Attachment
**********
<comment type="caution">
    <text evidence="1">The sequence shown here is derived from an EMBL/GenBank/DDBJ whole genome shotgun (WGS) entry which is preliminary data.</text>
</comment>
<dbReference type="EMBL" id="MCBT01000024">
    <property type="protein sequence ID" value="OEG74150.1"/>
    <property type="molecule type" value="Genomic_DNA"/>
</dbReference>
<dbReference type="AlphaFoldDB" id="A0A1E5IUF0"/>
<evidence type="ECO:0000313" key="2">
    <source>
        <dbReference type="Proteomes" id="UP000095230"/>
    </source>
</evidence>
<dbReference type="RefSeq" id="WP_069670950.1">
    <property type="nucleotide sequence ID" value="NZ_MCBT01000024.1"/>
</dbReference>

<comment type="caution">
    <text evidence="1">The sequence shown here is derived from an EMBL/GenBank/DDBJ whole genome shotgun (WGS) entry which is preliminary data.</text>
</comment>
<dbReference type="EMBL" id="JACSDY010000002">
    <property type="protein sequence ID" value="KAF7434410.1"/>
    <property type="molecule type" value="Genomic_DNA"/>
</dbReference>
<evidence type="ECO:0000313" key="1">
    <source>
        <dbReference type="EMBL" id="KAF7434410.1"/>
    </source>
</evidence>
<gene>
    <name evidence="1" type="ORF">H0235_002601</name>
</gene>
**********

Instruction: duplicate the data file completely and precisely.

<comment type="caution">
    <text evidence="1">The sequence shown here is derived from an EMBL/GenBank/DDBJ whole genome shotgun (WGS) entry which is preliminary data.</text>
</comment>
<dbReference type="EMBL" id="MCBT01000024">
    <property type="protein sequence ID" value="OEG74150.1"/>
    <property type="molecule type" value="Genomic_DNA"/>
</dbReference>
<dbReference type="AlphaFoldDB" id="A0A1E5IUF0"/>
<evidence type="ECO:0000313" key="2">
    <source>
        <dbReference type="Proteomes" id="UP000095230"/>
    </source>
</evidence>
<dbReference type="RefSeq" id="WP_069670950.1">
    <property type="nucleotide sequence ID" value="NZ_MCBT01000024.1"/>
</dbReference>

<comment type="caution">
    <text evidence="1">The sequence shown here is derived from an EMBL/GenBank/DDBJ whole genome shotgun (WGS) entry which is preliminary data.</text>
</comment>
<dbReference type="EMBL" id="JACSDY010000002">
    <property type="protein sequence ID" value="KAF7434410.1"/>
    <property type="molecule type" value="Genomic_DNA"/>
</dbReference>
<evidence type="ECO:0000313" key="1">
    <source>
        <dbReference type="EMBL" id="KAF7434410.1"/>
    </source>
</evidence>
<gene>
    <name evidence="1" type="ORF">H0235_002601</name>
</gene>